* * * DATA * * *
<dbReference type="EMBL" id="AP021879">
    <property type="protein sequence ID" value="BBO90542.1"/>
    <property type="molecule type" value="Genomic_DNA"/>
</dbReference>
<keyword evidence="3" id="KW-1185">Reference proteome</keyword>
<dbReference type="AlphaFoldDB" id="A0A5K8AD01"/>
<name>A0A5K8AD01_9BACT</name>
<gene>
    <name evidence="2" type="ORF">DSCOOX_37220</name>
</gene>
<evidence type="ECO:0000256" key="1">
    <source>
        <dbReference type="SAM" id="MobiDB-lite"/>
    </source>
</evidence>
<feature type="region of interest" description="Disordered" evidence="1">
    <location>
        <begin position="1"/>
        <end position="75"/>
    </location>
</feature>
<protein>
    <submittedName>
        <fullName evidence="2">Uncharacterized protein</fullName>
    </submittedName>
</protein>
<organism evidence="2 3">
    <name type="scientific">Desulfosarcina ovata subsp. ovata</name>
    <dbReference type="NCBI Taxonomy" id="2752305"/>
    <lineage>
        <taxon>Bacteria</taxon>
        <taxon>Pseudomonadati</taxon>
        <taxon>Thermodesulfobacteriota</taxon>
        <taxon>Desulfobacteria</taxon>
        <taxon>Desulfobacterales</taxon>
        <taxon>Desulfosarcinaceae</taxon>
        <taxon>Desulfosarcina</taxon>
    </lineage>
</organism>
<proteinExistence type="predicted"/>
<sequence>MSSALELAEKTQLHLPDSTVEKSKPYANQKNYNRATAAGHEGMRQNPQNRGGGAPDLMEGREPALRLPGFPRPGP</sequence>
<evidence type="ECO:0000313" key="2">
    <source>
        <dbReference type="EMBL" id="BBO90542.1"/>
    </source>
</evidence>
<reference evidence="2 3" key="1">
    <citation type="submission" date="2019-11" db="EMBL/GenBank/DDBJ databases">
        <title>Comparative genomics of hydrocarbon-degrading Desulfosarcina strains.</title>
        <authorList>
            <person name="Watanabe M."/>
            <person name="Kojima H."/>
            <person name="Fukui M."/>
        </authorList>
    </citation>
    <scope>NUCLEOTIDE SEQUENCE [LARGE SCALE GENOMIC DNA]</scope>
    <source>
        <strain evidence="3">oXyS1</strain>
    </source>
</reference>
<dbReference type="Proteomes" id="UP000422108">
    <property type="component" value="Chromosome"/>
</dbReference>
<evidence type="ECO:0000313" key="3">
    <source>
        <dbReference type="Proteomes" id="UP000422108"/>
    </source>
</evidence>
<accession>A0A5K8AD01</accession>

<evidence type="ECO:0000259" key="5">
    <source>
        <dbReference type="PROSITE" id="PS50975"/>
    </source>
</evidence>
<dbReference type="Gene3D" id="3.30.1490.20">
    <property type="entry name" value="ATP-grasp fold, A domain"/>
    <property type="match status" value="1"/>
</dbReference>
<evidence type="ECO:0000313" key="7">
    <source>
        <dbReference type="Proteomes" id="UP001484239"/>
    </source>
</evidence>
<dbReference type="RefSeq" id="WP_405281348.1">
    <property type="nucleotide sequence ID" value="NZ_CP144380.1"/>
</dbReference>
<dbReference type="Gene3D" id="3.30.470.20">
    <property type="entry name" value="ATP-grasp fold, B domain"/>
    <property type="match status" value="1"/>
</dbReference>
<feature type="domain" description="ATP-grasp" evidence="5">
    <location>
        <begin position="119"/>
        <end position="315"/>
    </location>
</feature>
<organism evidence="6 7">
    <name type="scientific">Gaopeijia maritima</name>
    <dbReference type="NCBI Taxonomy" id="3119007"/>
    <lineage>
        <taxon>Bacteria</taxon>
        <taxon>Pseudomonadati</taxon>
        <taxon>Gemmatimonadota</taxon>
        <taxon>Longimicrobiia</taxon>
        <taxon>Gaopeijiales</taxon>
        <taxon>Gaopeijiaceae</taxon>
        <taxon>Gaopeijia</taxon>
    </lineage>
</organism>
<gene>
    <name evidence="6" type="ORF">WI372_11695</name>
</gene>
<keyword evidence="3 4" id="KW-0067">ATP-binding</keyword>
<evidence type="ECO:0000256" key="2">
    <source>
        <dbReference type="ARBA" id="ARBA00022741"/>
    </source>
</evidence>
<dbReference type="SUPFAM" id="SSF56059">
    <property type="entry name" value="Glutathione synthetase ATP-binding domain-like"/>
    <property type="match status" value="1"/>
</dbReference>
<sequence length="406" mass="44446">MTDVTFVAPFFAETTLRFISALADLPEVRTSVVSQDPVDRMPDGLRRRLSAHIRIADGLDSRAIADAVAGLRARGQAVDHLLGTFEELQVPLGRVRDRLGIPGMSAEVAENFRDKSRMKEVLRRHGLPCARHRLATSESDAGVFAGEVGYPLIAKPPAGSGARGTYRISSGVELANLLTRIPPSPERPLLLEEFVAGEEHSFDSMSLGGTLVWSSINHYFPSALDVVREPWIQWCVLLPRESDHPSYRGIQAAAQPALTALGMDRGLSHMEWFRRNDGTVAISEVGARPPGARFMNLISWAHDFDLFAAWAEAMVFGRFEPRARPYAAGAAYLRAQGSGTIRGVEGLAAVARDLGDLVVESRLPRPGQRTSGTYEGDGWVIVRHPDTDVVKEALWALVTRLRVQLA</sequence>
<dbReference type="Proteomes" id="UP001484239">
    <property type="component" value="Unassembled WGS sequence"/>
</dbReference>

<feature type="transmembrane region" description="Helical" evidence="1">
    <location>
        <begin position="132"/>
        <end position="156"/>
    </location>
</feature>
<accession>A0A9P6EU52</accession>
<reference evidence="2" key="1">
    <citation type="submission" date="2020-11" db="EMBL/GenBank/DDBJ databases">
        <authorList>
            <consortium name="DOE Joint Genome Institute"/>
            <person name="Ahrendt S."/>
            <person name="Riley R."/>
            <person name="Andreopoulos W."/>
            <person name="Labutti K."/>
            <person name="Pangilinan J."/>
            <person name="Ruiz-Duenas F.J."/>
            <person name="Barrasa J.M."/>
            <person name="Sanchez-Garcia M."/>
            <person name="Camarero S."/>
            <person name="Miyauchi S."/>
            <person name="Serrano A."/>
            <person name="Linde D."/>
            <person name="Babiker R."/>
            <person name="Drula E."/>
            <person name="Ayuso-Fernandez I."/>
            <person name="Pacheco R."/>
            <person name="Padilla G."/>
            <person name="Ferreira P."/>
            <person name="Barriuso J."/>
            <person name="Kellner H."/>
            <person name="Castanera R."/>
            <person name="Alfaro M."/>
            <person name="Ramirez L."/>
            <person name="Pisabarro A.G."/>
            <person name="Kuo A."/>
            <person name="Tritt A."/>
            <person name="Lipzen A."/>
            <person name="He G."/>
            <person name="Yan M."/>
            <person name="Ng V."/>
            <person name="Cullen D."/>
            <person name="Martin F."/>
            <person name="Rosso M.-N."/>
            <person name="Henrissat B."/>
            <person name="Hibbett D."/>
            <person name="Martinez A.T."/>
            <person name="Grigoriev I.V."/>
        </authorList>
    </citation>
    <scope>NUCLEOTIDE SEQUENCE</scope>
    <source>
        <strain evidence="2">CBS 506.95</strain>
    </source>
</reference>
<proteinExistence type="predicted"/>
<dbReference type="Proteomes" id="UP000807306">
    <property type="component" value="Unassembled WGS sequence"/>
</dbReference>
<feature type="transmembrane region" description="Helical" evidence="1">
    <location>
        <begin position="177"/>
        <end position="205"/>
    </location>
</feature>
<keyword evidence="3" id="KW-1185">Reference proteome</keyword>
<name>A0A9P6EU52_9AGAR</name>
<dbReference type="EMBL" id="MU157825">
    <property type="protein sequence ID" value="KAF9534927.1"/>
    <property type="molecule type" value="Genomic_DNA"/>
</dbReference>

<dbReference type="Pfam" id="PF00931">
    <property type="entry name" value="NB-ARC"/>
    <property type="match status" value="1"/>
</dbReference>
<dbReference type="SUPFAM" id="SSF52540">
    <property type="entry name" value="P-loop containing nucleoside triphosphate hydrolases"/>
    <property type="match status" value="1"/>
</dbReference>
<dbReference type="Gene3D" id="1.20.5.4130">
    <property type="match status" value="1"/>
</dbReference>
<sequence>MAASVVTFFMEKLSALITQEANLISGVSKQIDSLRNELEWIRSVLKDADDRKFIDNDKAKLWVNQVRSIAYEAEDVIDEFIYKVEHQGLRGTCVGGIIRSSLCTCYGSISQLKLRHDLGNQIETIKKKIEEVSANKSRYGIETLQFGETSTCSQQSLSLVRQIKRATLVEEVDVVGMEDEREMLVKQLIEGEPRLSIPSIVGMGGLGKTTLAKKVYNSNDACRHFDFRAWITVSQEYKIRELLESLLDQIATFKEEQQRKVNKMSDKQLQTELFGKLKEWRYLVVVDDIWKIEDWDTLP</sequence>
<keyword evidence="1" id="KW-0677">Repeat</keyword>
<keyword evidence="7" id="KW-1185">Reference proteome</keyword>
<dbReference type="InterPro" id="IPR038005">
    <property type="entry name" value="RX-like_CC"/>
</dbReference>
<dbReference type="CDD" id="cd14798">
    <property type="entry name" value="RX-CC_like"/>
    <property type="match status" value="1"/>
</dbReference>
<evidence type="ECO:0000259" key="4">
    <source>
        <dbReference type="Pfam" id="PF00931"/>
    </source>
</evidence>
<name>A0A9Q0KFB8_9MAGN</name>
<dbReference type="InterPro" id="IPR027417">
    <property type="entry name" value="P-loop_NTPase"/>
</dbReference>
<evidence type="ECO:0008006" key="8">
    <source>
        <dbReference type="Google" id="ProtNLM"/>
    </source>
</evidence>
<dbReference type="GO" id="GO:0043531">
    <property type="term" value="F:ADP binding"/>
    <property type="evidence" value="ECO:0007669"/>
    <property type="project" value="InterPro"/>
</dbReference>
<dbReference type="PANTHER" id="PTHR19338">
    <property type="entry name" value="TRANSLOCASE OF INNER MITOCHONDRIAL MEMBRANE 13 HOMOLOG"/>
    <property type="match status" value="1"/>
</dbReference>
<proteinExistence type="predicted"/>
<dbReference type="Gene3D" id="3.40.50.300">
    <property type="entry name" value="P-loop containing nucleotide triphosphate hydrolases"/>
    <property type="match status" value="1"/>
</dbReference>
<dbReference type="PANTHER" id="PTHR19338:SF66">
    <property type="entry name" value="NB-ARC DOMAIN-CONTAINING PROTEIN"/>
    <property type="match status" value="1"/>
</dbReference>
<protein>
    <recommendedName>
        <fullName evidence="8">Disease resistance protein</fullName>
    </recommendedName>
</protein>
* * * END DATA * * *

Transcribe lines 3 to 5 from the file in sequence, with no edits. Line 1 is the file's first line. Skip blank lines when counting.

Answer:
    <property type="molecule type" value="Genomic_DNA"/>
</dbReference>
<keyword evidence="3" id="KW-1185">Reference proteome</keyword>